14. Housekeeping, Marilynne Robinson: This was, without competition, the best book I read all year, and easily one of the best I’ve ever read in my lifetime. It was nominated for the Pulitzer for a reason. Go read it.
  15. Loving Day, Mat Johnson: This was another book that I read based upon a review, and was disappointed in. After 300 pages in Warren Duffy’s head, I just wanted out. That being said, it was a phenomenal and fascinating look into the experience of being bi-racial. Johnson has been vocal about bi-racial identity being both marginalized and misunderstood, and this novel felt like it was doing important work of excavating and illuminating what it mean to be bi-racial in a highly-radicalized America.
  16. Lunch Bucket Paradise: A True Life Novel, Fred Setterberg: Meh. I read it for research, because it is set in the type of suburb I’m writing about. Beyond that…
  17. The Midwife of Venice, Roberta Rich: Again, meh. It was quick and enjoyable, but nothing to write home about. (Except that it was my mother’s book, so I had to discuss if she also felt iffy about it).
  18. Night Over Water, Ken Follett: Chauvinist. Every woman in this book was clearly in idealized version of what Follett wants women to be (read: charmingly sparky, but ultimately submission, with giant breasts). I read to the end to find out what happens, then immediately stuck it in the give-away pile.
  19. Pride and Prejudice, Jane Austen: Although a few books on my summer reading list went unread, I am so glad I made it a priority to return to this book. I get it now: the appeal, the human, the romance. Jane Austen is a master, and I should have never doubted her most beloved work.
  20. The Queen’s Fool, Philippa Gregory: I read She’s Come Undone and Wild within a two week window, and I was so electrified by the stories + writing in both that I found myself needing a break from all the greatness. This book happily coincides with a weekend getaway, and there’s something really indulgent about a reading something not-too-deep on vacation.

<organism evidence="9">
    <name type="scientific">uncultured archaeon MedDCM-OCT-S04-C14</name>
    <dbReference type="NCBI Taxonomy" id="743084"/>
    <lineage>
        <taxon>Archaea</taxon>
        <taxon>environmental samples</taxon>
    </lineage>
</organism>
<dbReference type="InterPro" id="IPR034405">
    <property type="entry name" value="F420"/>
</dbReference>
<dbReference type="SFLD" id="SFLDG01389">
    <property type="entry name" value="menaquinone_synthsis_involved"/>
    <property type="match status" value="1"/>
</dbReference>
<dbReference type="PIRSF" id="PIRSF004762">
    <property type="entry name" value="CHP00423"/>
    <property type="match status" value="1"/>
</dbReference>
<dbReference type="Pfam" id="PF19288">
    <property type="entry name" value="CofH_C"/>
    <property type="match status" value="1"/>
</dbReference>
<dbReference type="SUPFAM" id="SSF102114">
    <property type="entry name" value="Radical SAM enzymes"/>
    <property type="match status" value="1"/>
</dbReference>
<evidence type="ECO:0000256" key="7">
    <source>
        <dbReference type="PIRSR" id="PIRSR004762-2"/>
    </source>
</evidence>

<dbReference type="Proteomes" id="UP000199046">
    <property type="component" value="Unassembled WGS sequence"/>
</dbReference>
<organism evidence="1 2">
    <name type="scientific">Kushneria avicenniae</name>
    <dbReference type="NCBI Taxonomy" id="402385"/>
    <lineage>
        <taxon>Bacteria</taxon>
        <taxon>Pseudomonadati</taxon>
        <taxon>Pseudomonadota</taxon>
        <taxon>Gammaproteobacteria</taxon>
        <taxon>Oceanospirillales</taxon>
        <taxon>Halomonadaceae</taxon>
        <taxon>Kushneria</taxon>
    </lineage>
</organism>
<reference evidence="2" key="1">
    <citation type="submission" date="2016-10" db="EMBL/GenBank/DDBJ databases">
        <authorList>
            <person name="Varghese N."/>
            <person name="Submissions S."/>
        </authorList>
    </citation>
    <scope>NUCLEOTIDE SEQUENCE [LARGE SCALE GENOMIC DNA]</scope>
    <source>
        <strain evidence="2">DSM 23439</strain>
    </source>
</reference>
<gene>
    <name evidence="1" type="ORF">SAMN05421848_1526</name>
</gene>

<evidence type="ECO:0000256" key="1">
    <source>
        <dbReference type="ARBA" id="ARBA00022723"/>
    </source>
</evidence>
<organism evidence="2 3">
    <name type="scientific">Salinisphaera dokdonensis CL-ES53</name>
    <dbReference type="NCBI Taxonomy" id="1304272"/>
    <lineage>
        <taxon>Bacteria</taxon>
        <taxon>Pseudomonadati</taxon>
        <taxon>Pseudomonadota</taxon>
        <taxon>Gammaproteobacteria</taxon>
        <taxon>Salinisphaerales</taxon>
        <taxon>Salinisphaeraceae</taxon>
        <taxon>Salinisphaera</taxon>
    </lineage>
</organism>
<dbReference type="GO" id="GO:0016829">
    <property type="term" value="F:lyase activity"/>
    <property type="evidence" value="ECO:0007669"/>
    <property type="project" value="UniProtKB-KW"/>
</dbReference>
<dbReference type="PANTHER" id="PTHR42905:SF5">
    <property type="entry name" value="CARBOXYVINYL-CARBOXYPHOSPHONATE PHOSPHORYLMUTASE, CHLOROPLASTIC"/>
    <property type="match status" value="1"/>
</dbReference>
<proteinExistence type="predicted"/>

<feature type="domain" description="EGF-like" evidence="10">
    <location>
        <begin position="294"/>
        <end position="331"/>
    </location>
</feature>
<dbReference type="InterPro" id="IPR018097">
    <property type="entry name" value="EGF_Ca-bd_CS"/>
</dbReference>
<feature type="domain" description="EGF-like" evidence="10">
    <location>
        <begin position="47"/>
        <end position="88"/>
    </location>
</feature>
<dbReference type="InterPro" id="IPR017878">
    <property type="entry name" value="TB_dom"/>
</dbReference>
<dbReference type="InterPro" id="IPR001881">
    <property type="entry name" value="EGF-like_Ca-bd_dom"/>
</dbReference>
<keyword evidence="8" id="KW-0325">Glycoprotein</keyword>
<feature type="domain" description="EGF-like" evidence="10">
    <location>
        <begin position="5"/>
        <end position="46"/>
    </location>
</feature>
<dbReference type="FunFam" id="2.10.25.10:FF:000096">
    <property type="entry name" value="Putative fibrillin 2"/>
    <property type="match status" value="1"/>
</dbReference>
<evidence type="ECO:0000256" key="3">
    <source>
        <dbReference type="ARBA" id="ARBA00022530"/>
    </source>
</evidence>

21. She’s Come Undone, Wally Lamb: See both note above and previous post on this book. I loved it.
  22. Something Happened, Joseph Heller: Second best book I read all year. I was assigned this text in my last semester of college, and although I wrote two essays (for two separate classes) on it, I never actually finished it. Reading this book is what I imagine riding a bull is like–you grab on, and hold on as tight as you can for as long as you can, except in this case, you absolutely should get to the very end. It works as both a historical snapshot of a particular moment in America’s history (post-war, post-baby-boom, pre-summer of love, pre-hippie burnout), and an incredibly comprehensive character study. I would not recommend this to many people, because it is so hard to read (700 pages inside one man’s head + paragraphs that can go on for pages), but it is so worth it if you get to the end.
  23. Stories I Only Tell My Friends, Rob Lowe: The last audiobook I listened to this year, and again, it was a companion for a very long drive. I put this on my summer reading list, expecting a good celebrity memoir–some inner-circle gossip, the hard work and good luck it (often) takes to get famous, rounded off with some on-set stories about the West Wing. I got all that, and so much more. Rob Lowe has the gift of being both emotionally vulnerable and deeply straightforward. If you’re a Rob Lowe fan, read this. If you’re a memoir fan, read this. If you’re interested in a good story, read this.
  24. Volt, Alan Heathcock: The only full short story collection I read. It was electrifying (no pun intended). I read this as I was editing my own short story for publication, and it helped get the job done. It was also an intense, interesting, deeply compelling series of interconnected stories. It took me four years to read this book, and I am so.glad that I finally did.
  25. Water for Elephants, Sara Gruen: Another in a series of disappointing books. I had this on my shelf for years–such a good book, everyone said–and I just couldn’t get it up. It felt flat and stale, and for the last third of the book, I was only reading to finish.
  26. Wild: From Lost to Found on the Pacific Crest Trail, Cheryl Strayed: There’s a reason why this book jumped onto the NYT Bestseller book in its first week and why Reese Witherspoon bought the movie rights before it was published. Strayed is such the darling and titan of the literary world that there’s not much I can add, except that this book was so powerful. (Plus, my father-in-law knew her and her family well when she was a little girl, which is easily my coolest seven-degrees-of separation story).

I also read a whole landslide of short stories (and had one of my own published!), too many too track down and name individually.

All new year, all new books! What about you, what did you read in 2015? What are you planning to read in 2016?